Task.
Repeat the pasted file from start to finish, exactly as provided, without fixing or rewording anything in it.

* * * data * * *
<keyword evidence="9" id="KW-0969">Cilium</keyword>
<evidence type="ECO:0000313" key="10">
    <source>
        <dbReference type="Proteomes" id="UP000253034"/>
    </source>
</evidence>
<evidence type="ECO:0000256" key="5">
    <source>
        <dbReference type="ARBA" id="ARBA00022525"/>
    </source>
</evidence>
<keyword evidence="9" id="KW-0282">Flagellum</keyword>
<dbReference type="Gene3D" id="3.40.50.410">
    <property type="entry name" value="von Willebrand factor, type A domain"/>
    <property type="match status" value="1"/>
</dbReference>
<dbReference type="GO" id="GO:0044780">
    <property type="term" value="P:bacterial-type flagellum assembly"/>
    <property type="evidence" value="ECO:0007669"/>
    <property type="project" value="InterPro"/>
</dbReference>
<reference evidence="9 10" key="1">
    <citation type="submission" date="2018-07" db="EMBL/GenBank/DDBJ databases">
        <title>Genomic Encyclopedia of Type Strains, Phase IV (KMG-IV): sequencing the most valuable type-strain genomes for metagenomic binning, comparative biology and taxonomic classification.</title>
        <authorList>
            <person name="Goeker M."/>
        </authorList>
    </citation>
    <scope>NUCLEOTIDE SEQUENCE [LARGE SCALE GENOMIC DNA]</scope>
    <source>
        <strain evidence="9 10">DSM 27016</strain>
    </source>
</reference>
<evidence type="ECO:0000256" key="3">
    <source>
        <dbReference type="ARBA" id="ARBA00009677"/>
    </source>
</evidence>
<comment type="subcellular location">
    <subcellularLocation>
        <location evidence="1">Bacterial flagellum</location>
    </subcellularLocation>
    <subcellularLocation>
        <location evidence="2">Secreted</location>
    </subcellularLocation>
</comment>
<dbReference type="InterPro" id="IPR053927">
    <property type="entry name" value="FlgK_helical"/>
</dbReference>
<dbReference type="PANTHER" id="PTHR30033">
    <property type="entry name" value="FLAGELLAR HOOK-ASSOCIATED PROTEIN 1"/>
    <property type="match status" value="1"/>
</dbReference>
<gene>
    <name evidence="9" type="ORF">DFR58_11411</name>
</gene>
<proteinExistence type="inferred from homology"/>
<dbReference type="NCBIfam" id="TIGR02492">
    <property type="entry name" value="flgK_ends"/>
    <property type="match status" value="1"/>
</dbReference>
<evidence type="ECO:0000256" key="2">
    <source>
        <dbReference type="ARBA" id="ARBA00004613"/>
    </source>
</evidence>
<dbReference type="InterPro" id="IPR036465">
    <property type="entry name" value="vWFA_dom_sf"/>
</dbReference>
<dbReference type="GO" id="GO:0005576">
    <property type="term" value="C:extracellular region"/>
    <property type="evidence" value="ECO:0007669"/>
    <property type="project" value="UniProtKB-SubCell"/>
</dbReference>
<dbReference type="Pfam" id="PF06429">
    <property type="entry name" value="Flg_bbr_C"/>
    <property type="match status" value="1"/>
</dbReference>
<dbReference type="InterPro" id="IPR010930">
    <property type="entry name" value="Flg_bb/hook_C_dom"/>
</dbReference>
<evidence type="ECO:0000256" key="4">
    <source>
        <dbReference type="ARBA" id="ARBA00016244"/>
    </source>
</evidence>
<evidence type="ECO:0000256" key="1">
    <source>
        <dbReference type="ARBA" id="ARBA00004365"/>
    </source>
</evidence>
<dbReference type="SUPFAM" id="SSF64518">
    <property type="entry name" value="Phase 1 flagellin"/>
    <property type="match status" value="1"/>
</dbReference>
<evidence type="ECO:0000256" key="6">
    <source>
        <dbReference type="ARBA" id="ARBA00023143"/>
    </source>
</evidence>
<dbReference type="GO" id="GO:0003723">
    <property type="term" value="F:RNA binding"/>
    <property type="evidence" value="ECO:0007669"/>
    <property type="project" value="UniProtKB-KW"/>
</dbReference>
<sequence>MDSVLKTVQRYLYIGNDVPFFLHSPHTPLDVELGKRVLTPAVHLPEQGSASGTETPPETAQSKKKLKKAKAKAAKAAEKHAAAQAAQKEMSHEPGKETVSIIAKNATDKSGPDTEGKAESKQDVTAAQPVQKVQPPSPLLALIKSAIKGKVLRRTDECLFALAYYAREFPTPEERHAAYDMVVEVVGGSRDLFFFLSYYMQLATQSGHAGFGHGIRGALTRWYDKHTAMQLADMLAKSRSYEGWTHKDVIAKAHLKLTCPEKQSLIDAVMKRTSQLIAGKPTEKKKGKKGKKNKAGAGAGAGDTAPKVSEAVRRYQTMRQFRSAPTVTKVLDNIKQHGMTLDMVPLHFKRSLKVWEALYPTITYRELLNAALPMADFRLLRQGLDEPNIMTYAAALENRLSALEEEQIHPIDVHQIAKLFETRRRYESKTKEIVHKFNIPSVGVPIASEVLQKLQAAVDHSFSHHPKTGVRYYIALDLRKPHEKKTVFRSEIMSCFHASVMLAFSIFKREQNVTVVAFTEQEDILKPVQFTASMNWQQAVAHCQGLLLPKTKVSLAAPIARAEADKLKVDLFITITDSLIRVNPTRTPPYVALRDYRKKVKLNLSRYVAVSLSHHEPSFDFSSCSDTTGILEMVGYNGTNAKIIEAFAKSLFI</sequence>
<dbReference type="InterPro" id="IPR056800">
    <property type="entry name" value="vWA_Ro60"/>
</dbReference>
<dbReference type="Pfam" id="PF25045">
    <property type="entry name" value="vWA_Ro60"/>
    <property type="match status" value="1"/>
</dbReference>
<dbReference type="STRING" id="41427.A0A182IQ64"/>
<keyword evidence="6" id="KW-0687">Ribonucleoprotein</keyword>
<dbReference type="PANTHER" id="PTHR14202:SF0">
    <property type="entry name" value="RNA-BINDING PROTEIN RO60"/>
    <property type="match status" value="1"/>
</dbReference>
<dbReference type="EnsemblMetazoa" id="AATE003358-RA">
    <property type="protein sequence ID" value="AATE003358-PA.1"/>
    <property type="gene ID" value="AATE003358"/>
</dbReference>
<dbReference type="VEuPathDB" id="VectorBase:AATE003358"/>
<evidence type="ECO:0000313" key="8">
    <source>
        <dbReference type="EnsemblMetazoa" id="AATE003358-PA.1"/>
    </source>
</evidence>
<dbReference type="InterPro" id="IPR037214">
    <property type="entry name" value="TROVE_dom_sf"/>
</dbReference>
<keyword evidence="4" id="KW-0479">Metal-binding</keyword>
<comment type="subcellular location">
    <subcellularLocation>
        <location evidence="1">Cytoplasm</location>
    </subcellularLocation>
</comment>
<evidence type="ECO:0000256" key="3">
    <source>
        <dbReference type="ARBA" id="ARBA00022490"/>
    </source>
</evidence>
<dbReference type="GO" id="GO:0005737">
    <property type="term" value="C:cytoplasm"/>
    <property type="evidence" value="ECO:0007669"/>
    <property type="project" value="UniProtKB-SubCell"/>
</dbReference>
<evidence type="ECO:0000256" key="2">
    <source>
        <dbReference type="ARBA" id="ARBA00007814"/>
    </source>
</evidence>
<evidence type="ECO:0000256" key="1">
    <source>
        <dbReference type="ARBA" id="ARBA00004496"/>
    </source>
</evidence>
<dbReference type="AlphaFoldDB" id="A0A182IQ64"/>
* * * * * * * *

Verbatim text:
<keyword evidence="9" id="KW-0969">Cilium</keyword>
<evidence type="ECO:0000313" key="10">
    <source>
        <dbReference type="Proteomes" id="UP000253034"/>
    </source>
</evidence>
<evidence type="ECO:0000256" key="5">
    <source>
        <dbReference type="ARBA" id="ARBA00022525"/>
    </source>
</evidence>
<keyword evidence="9" id="KW-0282">Flagellum</keyword>
<dbReference type="Gene3D" id="3.40.50.410">
    <property type="entry name" value="von Willebrand factor, type A domain"/>
    <property type="match status" value="1"/>
</dbReference>
<dbReference type="GO" id="GO:0044780">
    <property type="term" value="P:bacterial-type flagellum assembly"/>
    <property type="evidence" value="ECO:0007669"/>
    <property type="project" value="InterPro"/>
</dbReference>
<reference evidence="9 10" key="1">
    <citation type="submission" date="2018-07" db="EMBL/GenBank/DDBJ databases">
        <title>Genomic Encyclopedia of Type Strains, Phase IV (KMG-IV): sequencing the most valuable type-strain genomes for metagenomic binning, comparative biology and taxonomic classification.</title>
        <authorList>
            <person name="Goeker M."/>
        </authorList>
    </citation>
    <scope>NUCLEOTIDE SEQUENCE [LARGE SCALE GENOMIC DNA]</scope>
    <source>
        <strain evidence="9 10">DSM 27016</strain>
    </source>
</reference>
<evidence type="ECO:0000256" key="3">
    <source>
        <dbReference type="ARBA" id="ARBA00009677"/>
    </source>
</evidence>
<comment type="subcellular location">
    <subcellularLocation>
        <location evidence="1">Bacterial flagellum</location>
    </subcellularLocation>
    <subcellularLocation>
        <location evidence="2">Secreted</location>
    </subcellularLocation>
</comment>
<dbReference type="InterPro" id="IPR053927">
    <property type="entry name" value="FlgK_helical"/>
</dbReference>
<dbReference type="PANTHER" id="PTHR30033">
    <property type="entry name" value="FLAGELLAR HOOK-ASSOCIATED PROTEIN 1"/>
    <property type="match status" value="1"/>
</dbReference>
<gene>
    <name evidence="9" type="ORF">DFR58_11411</name>
</gene>
<proteinExistence type="inferred from homology"/>
<dbReference type="NCBIfam" id="TIGR02492">
    <property type="entry name" value="flgK_ends"/>
    <property type="match status" value="1"/>
</dbReference>
<evidence type="ECO:0000256" key="2">
    <source>
        <dbReference type="ARBA" id="ARBA00004613"/>
    </source>
</evidence>
<dbReference type="InterPro" id="IPR036465">
    <property type="entry name" value="vWFA_dom_sf"/>
</dbReference>
<dbReference type="GO" id="GO:0005576">
    <property type="term" value="C:extracellular region"/>
    <property type="evidence" value="ECO:0007669"/>
    <property type="project" value="UniProtKB-SubCell"/>
</dbReference>
<dbReference type="Pfam" id="PF06429">
    <property type="entry name" value="Flg_bbr_C"/>
    <property type="match status" value="1"/>
</dbReference>
<dbReference type="InterPro" id="IPR010930">
    <property type="entry name" value="Flg_bb/hook_C_dom"/>
</dbReference>
<evidence type="ECO:0000256" key="4">
    <source>
        <dbReference type="ARBA" id="ARBA00016244"/>
    </source>
</evidence>
<evidence type="ECO:0000256" key="1">
    <source>
        <dbReference type="ARBA" id="ARBA00004365"/>
    </source>
</evidence>
<dbReference type="SUPFAM" id="SSF64518">
    <property type="entry name" value="Phase 1 flagellin"/>
    <property type="match status" value="1"/>
</dbReference>
<evidence type="ECO:0000256" key="6">
    <source>
        <dbReference type="ARBA" id="ARBA00023143"/>
    </source>
</evidence>
<dbReference type="GO" id="GO:0003723">
    <property type="term" value="F:RNA binding"/>
    <property type="evidence" value="ECO:0007669"/>
    <property type="project" value="UniProtKB-KW"/>
</dbReference>
<sequence>MDSVLKTVQRYLYIGNDVPFFLHSPHTPLDVELGKRVLTPAVHLPEQGSASGTETPPETAQSKKKLKKAKAKAAKAAEKHAAAQAAQKEMSHEPGKETVSIIAKNATDKSGPDTEGKAESKQDVTAAQPVQKVQPPSPLLALIKSAIKGKVLRRTDECLFALAYYAREFPTPEERHAAYDMVVEVVGGSRDLFFFLSYYMQLATQSGHAGFGHGIRGALTRWYDKHTAMQLADMLAKSRSYEGWTHKDVIAKAHLKLTCPEKQSLIDAVMKRTSQLIAGKPTEKKKGKKGKKNKAGAGAGAGDTAPKVSEAVRRYQTMRQFRSAPTVTKVLDNIKQHGMTLDMVPLHFKRSLKVWEALYPTITYRELLNAALPMADFRLLRQGLDEPNIMTYAAALENRLSALEEEQIHPIDVHQIAKLFETRRRYESKTKEIVHKFNIPSVGVPIASEVLQKLQAAVDHSFSHHPKTGVRYYIALDLRKPHEKKTVFRSEIMSCFHASVMLAFSIFKREQNVTVVAFTEQEDILKPVQFTASMNWQQAVAHCQGLLLPKTKVSLAAPIARAEADKLKVDLFITITDSLIRVNPTRTPPYVALRDYRKKVKLNLSRYVAVSLSHHEPSFDFSSCSDTTGILEMVGYNGTNAKIIEAFAKSLFI</sequence>
<dbReference type="InterPro" id="IPR056800">
    <property type="entry name" value="vWA_Ro60"/>
</dbReference>
<dbReference type="Pfam" id="PF25045">
    <property type="entry name" value="vWA_Ro60"/>
    <property type="match status" value="1"/>
</dbReference>
<dbReference type="STRING" id="41427.A0A182IQ64"/>
<keyword evidence="6" id="KW-0687">Ribonucleoprotein</keyword>
<dbReference type="PANTHER" id="PTHR14202:SF0">
    <property type="entry name" value="RNA-BINDING PROTEIN RO60"/>
    <property type="match status" value="1"/>
</dbReference>
<dbReference type="EnsemblMetazoa" id="AATE003358-RA">
    <property type="protein sequence ID" value="AATE003358-PA.1"/>
    <property type="gene ID" value="AATE003358"/>
</dbReference>
<dbReference type="VEuPathDB" id="VectorBase:AATE003358"/>
<evidence type="ECO:0000313" key="8">
    <source>
        <dbReference type="EnsemblMetazoa" id="AATE003358-PA.1"/>
    </source>
</evidence>
<dbReference type="InterPro" id="IPR037214">
    <property type="entry name" value="TROVE_dom_sf"/>
</dbReference>
<keyword evidence="4" id="KW-0479">Metal-binding</keyword>
<comment type="subcellular location">
    <subcellularLocation>
        <location evidence="1">Cytoplasm</location>
    </subcellularLocation>
</comment>
<evidence type="ECO:0000256" key="3">
    <source>
        <dbReference type="ARBA" id="ARBA00022490"/>
    </source>
</evidence>
<dbReference type="GO" id="GO:0005737">
    <property type="term" value="C:cytoplasm"/>
    <property type="evidence" value="ECO:0007669"/>
    <property type="project" value="UniProtKB-SubCell"/>
</dbReference>
<evidence type="ECO:0000256" key="2">
    <source>
        <dbReference type="ARBA" id="ARBA00007814"/>
    </source>
</evidence>
<evidence type="ECO:0000256" key="1">
    <source>
        <dbReference type="ARBA" id="ARBA00004496"/>
    </source>
</evidence>
<dbReference type="AlphaFoldDB" id="A0A182IQ64"/>